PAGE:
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The Boy’s On Top This Fall—Kenny Chesney Q&A, Part 3

By Frank Wells. Here's the conclusion of our exclusive interview with country superstar Kenny Chesney. Speaking with Pro Sound News Editor-In-Chief Frank Wells, Kenny shares his thoughts on studio and live vocal mics, how he chose the songs for his new album, Hemingway's Whiskey, and more.

By Frank Wells.

Here’s the conclusion of our exclusive interview with country superstar Kenny Chesney. Speaking with Pro Sound News Editor-In-Chief Frank Wells, Kenny shares his thoughts on studio and live vocal mics, how he chose the songs for his new album, Hemingway’s Whiskey, and more. (Coming in late? Check out Part 1 and Part 2 on the PSN blog.)

PSN: So you’re kind of producing with the workstation, with Tony and Justin as musicians with their technical tools as their instruments…

KC: Right; I don’t feel like we’re manipulating the art of it at all. I just feel like we’re making the best record we possibly can and with as much integrity as we can. If you’re doing it all on computer, there’s not a lot of integrity in that, but I believe the way we make records, Buddy and I have found our comfort zone where we’re comfortable in our skin and I think that [the recordings] got as much integrity in them, whether we fly a vocal or a fiddle lick or a guitar lick—there’s still as much integrity there as there ever was.

PSN: What are you using for a vocal mic these days? Do you have a go-to?

KC: I still have the same mic; I used to know the exact name of it, but I know when I don’t have it. Isn’t that funny? It’s an old vintage mic and Barry, I think, is the one that turned me onto it. Me and Buddy and Norro have used it forever.

[Tony Castle reveals that the go-to mic is a vintage Neumann tube U47, specifically one owned by Greg Morrow or a U47 at Blackbird that goes by the nickname “Sweet.”]

No matter where I do vocals, whether we do them in town or out of town, Tony’s got that mic with him. It doesn’t matter what they do with the board, it doesn’t matter what I’m doing with my headphones or whatever, it just doesn’t sound the same [without a U47]. It affects you making music, and creatively it affects you. I think if you ask any singer, if they’re not comfortable in there and are used to hearing what they’re hearing, it affects them.

PSN: On the road, where you’re using Audio-Technica wireless mics, is it easy to find your vocal groove?

KC: I do wish sometimes I had that [the A-T wireless] in the studio because when I go out on the road I get so used to it, to hearing myself with my ear monitors in, with the Audio-Technica mic. I’m so used to having the crowd pumped in; it is two different worlds. [With] trial and error, I think I’ve learned to balance both of those worlds, and my ear is kind of trained to know that I want to get certain things in this world and not in this world.

PSN: You had one of the biggest rigs on the road last year—a massive Electro-Voice touring extravaganza.

KC: You may laugh when I tell you this, but I made the comment and I still feel this way, that I wasn’t a big believer in production, that I felt like that the music should be first and should lead the production. I still feel that way. I can see where people would think that I’ve really contradicted myself over and over, especially last year. But, on top of that mentality, I wanted to give people that come to our shows an experience, a night of not just music. I wanted to give them a show, [for] them to want to come back. We’ve kind of grown this grassroots from when I was doing free 4-H fairs. Now we’re at this place where we have the opportunity to make it fun, to make it great, to have the music be first but wrap everything else around it.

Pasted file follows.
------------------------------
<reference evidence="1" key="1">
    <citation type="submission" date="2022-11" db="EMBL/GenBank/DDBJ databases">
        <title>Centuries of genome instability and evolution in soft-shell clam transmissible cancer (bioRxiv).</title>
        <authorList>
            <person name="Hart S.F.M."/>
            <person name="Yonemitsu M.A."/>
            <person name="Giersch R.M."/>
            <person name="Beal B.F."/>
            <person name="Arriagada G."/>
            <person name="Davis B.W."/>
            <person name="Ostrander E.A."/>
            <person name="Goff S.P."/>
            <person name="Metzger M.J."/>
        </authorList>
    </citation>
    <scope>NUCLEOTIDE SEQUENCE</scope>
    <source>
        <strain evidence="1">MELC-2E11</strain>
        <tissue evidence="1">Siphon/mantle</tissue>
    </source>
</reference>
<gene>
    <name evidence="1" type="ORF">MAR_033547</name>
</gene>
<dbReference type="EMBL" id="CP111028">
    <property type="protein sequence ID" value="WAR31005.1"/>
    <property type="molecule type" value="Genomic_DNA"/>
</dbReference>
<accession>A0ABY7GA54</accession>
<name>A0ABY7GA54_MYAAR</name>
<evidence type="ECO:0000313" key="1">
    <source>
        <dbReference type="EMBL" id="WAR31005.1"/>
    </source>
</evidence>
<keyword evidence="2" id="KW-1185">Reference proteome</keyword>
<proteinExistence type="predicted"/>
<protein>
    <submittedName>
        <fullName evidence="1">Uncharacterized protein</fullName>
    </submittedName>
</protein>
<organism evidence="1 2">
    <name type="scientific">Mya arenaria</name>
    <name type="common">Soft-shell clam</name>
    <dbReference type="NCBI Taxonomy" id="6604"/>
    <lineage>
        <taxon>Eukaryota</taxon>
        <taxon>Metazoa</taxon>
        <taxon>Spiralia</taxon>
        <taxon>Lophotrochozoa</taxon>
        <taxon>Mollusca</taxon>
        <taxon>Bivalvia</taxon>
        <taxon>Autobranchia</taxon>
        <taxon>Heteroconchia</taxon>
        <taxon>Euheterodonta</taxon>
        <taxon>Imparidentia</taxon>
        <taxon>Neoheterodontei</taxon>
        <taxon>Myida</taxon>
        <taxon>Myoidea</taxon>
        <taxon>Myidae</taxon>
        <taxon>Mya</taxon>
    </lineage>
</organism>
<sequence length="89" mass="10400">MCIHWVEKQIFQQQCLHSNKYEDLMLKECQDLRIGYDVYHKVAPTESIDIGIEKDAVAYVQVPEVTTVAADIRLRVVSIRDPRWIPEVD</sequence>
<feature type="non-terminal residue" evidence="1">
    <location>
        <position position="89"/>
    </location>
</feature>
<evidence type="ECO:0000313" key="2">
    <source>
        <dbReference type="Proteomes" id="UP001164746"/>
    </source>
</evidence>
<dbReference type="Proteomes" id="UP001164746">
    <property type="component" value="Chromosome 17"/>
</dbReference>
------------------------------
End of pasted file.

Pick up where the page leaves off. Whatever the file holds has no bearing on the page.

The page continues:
PSN: That’s what earns people Entertainer of the Year awards, isn’t it?

KC: We’ve been very blessed in that, to have done that. But to see what happens to us on the road and to see it grow like it did, like it is, still—I still feel like our audience is growing—and to have that, that’s one of the things I’m most proud of is just to get people that come to see us play and they’re passionate about being there. When I go out on stage and I have that connection, that love affair, with fans—[that] is the thing that I’m most proud of that the band and I have built and they [the fans] built with us. It’s an investment on both parts.

PSN: Tell me more about the song selection process for Hemingway’s Whiskey.

KC: I wrote a lot of songs that didn’t make this record. It was frustrating for me as a songwriter, because I was writing these songs and I would listen to them the next day and it would not be what I wanted. Over time, little by little, we found the songs like “You and Tequila” and then we found “Somewhere With You,” and I found “Round and Round” which I felt was so freaking different, for me anyway. Those songs weren’t on that first record. There was just a fine line of a balance that I was looking for that would be true to what we do live but still push my audience and still be me, and that was a hard line to walk. I backed away from [the first version of the record], I could’ve put that other record out and mailed it in. I allowed myself the time.

PSN: I assume you’ll be hitting the road in support of the new album?

KC: Yeah, we’re going to hit the road in the spring. I’m not sure of the date yet.

I loved the process of making Hemingway’s Whiskey. And I love the end result. As many up and downs as it was to make this record, as many frustrating moments as there were to make this record, as many long nights we spent in the studio to make this record, all the indecision about what songs to put on…. Like Bob Seeger says, ‘what to leave in, what to leave out.’ There were so many of those emotions and moments like that on this record and I’m proud of it.